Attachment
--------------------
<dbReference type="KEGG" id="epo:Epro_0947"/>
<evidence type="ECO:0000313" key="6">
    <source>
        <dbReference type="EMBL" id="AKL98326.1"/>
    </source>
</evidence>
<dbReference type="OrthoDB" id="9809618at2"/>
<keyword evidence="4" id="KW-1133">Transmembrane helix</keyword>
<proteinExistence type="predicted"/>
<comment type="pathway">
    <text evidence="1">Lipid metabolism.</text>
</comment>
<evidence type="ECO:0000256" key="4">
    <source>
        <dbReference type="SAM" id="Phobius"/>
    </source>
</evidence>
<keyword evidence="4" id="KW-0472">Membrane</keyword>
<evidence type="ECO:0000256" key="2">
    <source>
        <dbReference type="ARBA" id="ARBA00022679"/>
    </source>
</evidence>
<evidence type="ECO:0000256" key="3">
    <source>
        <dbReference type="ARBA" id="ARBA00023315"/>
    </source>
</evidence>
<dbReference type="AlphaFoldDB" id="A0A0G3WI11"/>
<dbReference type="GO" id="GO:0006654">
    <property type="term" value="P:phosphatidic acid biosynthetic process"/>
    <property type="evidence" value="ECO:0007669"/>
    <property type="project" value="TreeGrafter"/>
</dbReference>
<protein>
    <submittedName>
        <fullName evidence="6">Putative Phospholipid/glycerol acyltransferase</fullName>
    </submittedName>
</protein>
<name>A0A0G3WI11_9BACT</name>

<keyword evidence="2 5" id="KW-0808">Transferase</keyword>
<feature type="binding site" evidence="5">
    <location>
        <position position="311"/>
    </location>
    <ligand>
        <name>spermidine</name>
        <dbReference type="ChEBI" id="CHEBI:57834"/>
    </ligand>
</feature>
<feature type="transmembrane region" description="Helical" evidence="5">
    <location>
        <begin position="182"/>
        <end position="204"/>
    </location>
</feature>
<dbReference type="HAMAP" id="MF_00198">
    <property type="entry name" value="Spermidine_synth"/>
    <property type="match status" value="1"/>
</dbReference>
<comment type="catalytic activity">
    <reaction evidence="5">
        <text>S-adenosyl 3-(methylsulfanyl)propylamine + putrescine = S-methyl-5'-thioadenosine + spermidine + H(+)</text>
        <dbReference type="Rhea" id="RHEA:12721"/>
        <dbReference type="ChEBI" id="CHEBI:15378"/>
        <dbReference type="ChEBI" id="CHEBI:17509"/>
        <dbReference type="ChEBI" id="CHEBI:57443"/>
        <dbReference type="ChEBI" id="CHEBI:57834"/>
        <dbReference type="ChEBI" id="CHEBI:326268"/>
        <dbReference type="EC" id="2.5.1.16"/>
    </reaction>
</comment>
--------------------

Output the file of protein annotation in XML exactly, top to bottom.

<dbReference type="KEGG" id="epo:Epro_0947"/>
<evidence type="ECO:0000313" key="6">
    <source>
        <dbReference type="EMBL" id="AKL98326.1"/>
    </source>
</evidence>
<dbReference type="OrthoDB" id="9809618at2"/>
<keyword evidence="4" id="KW-1133">Transmembrane helix</keyword>
<proteinExistence type="predicted"/>
<comment type="pathway">
    <text evidence="1">Lipid metabolism.</text>
</comment>
<evidence type="ECO:0000256" key="4">
    <source>
        <dbReference type="SAM" id="Phobius"/>
    </source>
</evidence>
<keyword evidence="4" id="KW-0472">Membrane</keyword>
<evidence type="ECO:0000256" key="2">
    <source>
        <dbReference type="ARBA" id="ARBA00022679"/>
    </source>
</evidence>
<evidence type="ECO:0000256" key="3">
    <source>
        <dbReference type="ARBA" id="ARBA00023315"/>
    </source>
</evidence>
<dbReference type="AlphaFoldDB" id="A0A0G3WI11"/>
<dbReference type="GO" id="GO:0006654">
    <property type="term" value="P:phosphatidic acid biosynthetic process"/>
    <property type="evidence" value="ECO:0007669"/>
    <property type="project" value="TreeGrafter"/>
</dbReference>
<protein>
    <submittedName>
        <fullName evidence="6">Putative Phospholipid/glycerol acyltransferase</fullName>
    </submittedName>
</protein>
<name>A0A0G3WI11_9BACT</name>

<keyword evidence="2 5" id="KW-0808">Transferase</keyword>
<feature type="binding site" evidence="5">
    <location>
        <position position="311"/>
    </location>
    <ligand>
        <name>spermidine</name>
        <dbReference type="ChEBI" id="CHEBI:57834"/>
    </ligand>
</feature>
<feature type="transmembrane region" description="Helical" evidence="5">
    <location>
        <begin position="182"/>
        <end position="204"/>
    </location>
</feature>
<dbReference type="HAMAP" id="MF_00198">
    <property type="entry name" value="Spermidine_synth"/>
    <property type="match status" value="1"/>
</dbReference>
<comment type="catalytic activity">
    <reaction evidence="5">
        <text>S-adenosyl 3-(methylsulfanyl)propylamine + putrescine = S-methyl-5'-thioadenosine + spermidine + H(+)</text>
        <dbReference type="Rhea" id="RHEA:12721"/>
        <dbReference type="ChEBI" id="CHEBI:15378"/>
        <dbReference type="ChEBI" id="CHEBI:17509"/>
        <dbReference type="ChEBI" id="CHEBI:57443"/>
        <dbReference type="ChEBI" id="CHEBI:57834"/>
        <dbReference type="ChEBI" id="CHEBI:326268"/>
        <dbReference type="EC" id="2.5.1.16"/>
    </reaction>
</comment>